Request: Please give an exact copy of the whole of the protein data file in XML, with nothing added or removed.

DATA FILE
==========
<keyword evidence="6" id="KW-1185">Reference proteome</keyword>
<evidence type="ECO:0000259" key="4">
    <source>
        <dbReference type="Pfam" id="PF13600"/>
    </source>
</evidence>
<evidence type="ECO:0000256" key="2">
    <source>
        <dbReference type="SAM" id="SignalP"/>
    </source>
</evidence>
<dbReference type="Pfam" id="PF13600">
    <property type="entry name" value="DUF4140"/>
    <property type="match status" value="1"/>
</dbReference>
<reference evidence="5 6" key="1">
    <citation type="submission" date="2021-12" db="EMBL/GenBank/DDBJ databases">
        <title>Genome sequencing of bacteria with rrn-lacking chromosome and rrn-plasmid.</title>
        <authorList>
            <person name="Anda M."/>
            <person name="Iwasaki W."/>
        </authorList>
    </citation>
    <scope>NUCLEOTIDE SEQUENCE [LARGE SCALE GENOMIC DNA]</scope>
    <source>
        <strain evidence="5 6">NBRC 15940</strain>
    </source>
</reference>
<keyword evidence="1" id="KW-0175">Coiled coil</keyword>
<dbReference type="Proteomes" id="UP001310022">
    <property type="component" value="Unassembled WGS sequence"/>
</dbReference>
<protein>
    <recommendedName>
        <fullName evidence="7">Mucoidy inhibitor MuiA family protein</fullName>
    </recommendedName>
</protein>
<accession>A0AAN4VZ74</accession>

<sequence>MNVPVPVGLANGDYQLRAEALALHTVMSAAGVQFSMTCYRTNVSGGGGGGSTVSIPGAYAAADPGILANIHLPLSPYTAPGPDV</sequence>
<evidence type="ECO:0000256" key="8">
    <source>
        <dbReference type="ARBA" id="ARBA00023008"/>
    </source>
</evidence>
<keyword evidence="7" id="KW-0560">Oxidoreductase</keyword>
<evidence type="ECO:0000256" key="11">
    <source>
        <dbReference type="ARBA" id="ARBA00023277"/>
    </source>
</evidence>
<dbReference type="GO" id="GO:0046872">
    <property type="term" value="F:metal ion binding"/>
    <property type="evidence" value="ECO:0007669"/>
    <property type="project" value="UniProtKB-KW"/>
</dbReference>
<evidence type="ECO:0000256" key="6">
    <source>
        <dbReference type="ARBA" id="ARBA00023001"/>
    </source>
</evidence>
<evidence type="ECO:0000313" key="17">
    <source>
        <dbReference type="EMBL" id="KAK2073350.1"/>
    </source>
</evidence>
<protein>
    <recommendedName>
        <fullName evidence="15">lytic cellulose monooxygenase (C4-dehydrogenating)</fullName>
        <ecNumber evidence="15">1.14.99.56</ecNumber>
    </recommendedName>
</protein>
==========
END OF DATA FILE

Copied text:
<keyword evidence="6" id="KW-1185">Reference proteome</keyword>
<evidence type="ECO:0000259" key="4">
    <source>
        <dbReference type="Pfam" id="PF13600"/>
    </source>
</evidence>
<evidence type="ECO:0000256" key="2">
    <source>
        <dbReference type="SAM" id="SignalP"/>
    </source>
</evidence>
<dbReference type="Pfam" id="PF13600">
    <property type="entry name" value="DUF4140"/>
    <property type="match status" value="1"/>
</dbReference>
<reference evidence="5 6" key="1">
    <citation type="submission" date="2021-12" db="EMBL/GenBank/DDBJ databases">
        <title>Genome sequencing of bacteria with rrn-lacking chromosome and rrn-plasmid.</title>
        <authorList>
            <person name="Anda M."/>
            <person name="Iwasaki W."/>
        </authorList>
    </citation>
    <scope>NUCLEOTIDE SEQUENCE [LARGE SCALE GENOMIC DNA]</scope>
    <source>
        <strain evidence="5 6">NBRC 15940</strain>
    </source>
</reference>
<keyword evidence="1" id="KW-0175">Coiled coil</keyword>
<dbReference type="Proteomes" id="UP001310022">
    <property type="component" value="Unassembled WGS sequence"/>
</dbReference>
<protein>
    <recommendedName>
        <fullName evidence="7">Mucoidy inhibitor MuiA family protein</fullName>
    </recommendedName>
</protein>
<accession>A0AAN4VZ74</accession>

<sequence>MNVPVPVGLANGDYQLRAEALALHTVMSAAGVQFSMTCYRTNVSGGGGGGSTVSIPGAYAAADPGILANIHLPLSPYTAPGPDV</sequence>
<evidence type="ECO:0000256" key="8">
    <source>
        <dbReference type="ARBA" id="ARBA00023008"/>
    </source>
</evidence>
<keyword evidence="7" id="KW-0560">Oxidoreductase</keyword>
<evidence type="ECO:0000256" key="11">
    <source>
        <dbReference type="ARBA" id="ARBA00023277"/>
    </source>
</evidence>
<dbReference type="GO" id="GO:0046872">
    <property type="term" value="F:metal ion binding"/>
    <property type="evidence" value="ECO:0007669"/>
    <property type="project" value="UniProtKB-KW"/>
</dbReference>
<evidence type="ECO:0000256" key="6">
    <source>
        <dbReference type="ARBA" id="ARBA00023001"/>
    </source>
</evidence>
<evidence type="ECO:0000313" key="17">
    <source>
        <dbReference type="EMBL" id="KAK2073350.1"/>
    </source>
</evidence>
<protein>
    <recommendedName>
        <fullName evidence="15">lytic cellulose monooxygenase (C4-dehydrogenating)</fullName>
        <ecNumber evidence="15">1.14.99.56</ecNumber>
    </recommendedName>
</protein>